GMAT Prep Companies

 

Many Test Prep companies offer classes, in groups of as many as twelve students. These classes are normally quite expensive- in the London market, you'll spend about 1000 (2000 USD) for between 20 and 35 hours of class time. With a good teacher, a class can be valuable- you should get a good overview of what you need to know for the GMAT, a generous teacher may set aside time to answer your questions, and you will also meet other GMAT test-takers, in a similar position to yours, who may be able to help with your GMAT review and other aspects of the MBA application process. With a bad teacher, however, a class can be a complete waste of time and money. We've heard about classes where the teacher merely reads from a Test Prep book and doesn't answer students' questions, classes taught by people with 650 GMAT scores, and classes where the teacher accosts students who aren't able to answer review problems. So, if you're considering enrolling on a GMAT course, we suggest the following:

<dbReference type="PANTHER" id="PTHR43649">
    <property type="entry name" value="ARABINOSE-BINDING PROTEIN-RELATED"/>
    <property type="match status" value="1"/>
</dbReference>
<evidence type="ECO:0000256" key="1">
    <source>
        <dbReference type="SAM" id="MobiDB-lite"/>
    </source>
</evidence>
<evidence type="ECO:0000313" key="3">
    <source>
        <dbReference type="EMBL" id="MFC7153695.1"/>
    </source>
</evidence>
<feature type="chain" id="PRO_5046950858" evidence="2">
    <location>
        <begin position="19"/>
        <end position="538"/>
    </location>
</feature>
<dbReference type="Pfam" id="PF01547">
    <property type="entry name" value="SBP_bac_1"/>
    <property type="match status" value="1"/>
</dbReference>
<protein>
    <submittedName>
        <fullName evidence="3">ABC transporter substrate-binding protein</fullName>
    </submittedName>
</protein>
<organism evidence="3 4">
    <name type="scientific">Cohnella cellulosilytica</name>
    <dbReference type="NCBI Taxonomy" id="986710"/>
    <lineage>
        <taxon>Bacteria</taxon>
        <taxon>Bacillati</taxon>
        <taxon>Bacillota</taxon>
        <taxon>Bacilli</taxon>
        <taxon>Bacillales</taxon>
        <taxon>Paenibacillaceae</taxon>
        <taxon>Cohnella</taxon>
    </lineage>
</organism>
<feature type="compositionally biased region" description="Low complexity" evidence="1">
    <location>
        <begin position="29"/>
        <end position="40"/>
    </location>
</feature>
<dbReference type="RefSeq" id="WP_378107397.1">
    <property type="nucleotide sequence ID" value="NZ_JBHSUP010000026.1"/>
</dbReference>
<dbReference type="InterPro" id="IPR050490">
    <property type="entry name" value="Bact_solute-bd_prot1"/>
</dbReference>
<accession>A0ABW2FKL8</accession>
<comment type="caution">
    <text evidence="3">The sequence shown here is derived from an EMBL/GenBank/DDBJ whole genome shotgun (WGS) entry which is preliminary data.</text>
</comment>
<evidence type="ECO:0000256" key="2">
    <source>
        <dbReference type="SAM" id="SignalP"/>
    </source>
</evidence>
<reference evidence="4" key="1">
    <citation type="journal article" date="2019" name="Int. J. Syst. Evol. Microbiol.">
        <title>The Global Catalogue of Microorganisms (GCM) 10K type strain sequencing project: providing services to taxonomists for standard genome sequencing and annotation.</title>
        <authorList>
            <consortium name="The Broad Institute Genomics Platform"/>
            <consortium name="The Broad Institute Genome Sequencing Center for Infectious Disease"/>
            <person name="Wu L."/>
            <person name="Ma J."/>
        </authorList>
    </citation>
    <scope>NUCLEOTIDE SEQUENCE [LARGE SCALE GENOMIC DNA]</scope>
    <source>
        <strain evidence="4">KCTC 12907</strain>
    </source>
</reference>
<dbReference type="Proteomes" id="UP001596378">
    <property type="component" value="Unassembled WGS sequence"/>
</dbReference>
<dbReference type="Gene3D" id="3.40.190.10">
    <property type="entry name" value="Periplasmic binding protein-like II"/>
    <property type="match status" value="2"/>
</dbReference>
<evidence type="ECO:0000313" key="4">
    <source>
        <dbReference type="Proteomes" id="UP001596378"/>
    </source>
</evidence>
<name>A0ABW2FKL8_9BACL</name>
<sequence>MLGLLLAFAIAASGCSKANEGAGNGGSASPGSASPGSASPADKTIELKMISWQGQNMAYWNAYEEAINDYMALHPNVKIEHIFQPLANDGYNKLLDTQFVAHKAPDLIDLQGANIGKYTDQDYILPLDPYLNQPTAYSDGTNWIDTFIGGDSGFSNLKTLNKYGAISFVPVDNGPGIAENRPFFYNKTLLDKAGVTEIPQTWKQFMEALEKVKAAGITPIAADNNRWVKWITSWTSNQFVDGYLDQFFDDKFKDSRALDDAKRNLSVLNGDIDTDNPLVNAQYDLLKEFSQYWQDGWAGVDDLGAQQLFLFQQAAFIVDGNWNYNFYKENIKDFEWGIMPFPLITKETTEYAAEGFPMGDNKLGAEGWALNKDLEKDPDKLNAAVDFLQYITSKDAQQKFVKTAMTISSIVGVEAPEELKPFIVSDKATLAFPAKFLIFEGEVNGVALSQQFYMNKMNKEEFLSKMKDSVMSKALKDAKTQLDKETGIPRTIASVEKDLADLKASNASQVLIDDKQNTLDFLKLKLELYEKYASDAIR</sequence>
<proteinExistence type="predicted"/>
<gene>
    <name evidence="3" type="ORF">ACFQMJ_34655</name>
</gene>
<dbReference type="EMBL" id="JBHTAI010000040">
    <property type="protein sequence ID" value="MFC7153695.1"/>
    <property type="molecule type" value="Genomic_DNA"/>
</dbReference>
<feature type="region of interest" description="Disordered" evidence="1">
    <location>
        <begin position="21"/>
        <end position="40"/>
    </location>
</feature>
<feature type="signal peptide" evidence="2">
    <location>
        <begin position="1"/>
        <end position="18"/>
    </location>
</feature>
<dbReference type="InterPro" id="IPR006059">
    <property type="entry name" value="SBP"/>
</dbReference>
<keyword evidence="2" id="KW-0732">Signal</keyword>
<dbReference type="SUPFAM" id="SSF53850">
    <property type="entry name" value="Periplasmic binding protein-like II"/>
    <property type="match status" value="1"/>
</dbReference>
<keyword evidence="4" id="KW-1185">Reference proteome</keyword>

• The class will only be worthwhile if the teacher is excellent. Ask to sit in on a sample class, or to meet the teacher, and ask about his or her credentials. Any course you take will be expensive, so you have a right to be demanding
     
  • Find out about the class size. In a large class, you might not get many of your questions answered. More importantly, classes often must proceed at the pace of the slowest student; the larger the class, the less you'll learn
     
  • Be wary of marketing gimmicks that companies use to sell their classes. If, for example, a company offers some kind of 'score guarantee'-- that is, guarantees to improve your score by a certain amount-- be sure this guarantee applies to real GMAT test scores only. If a company has you take their own company test, and then promises that your real GMAT score will be higher, this promise might be worthless if the score you get on their company test is not accurate.

 

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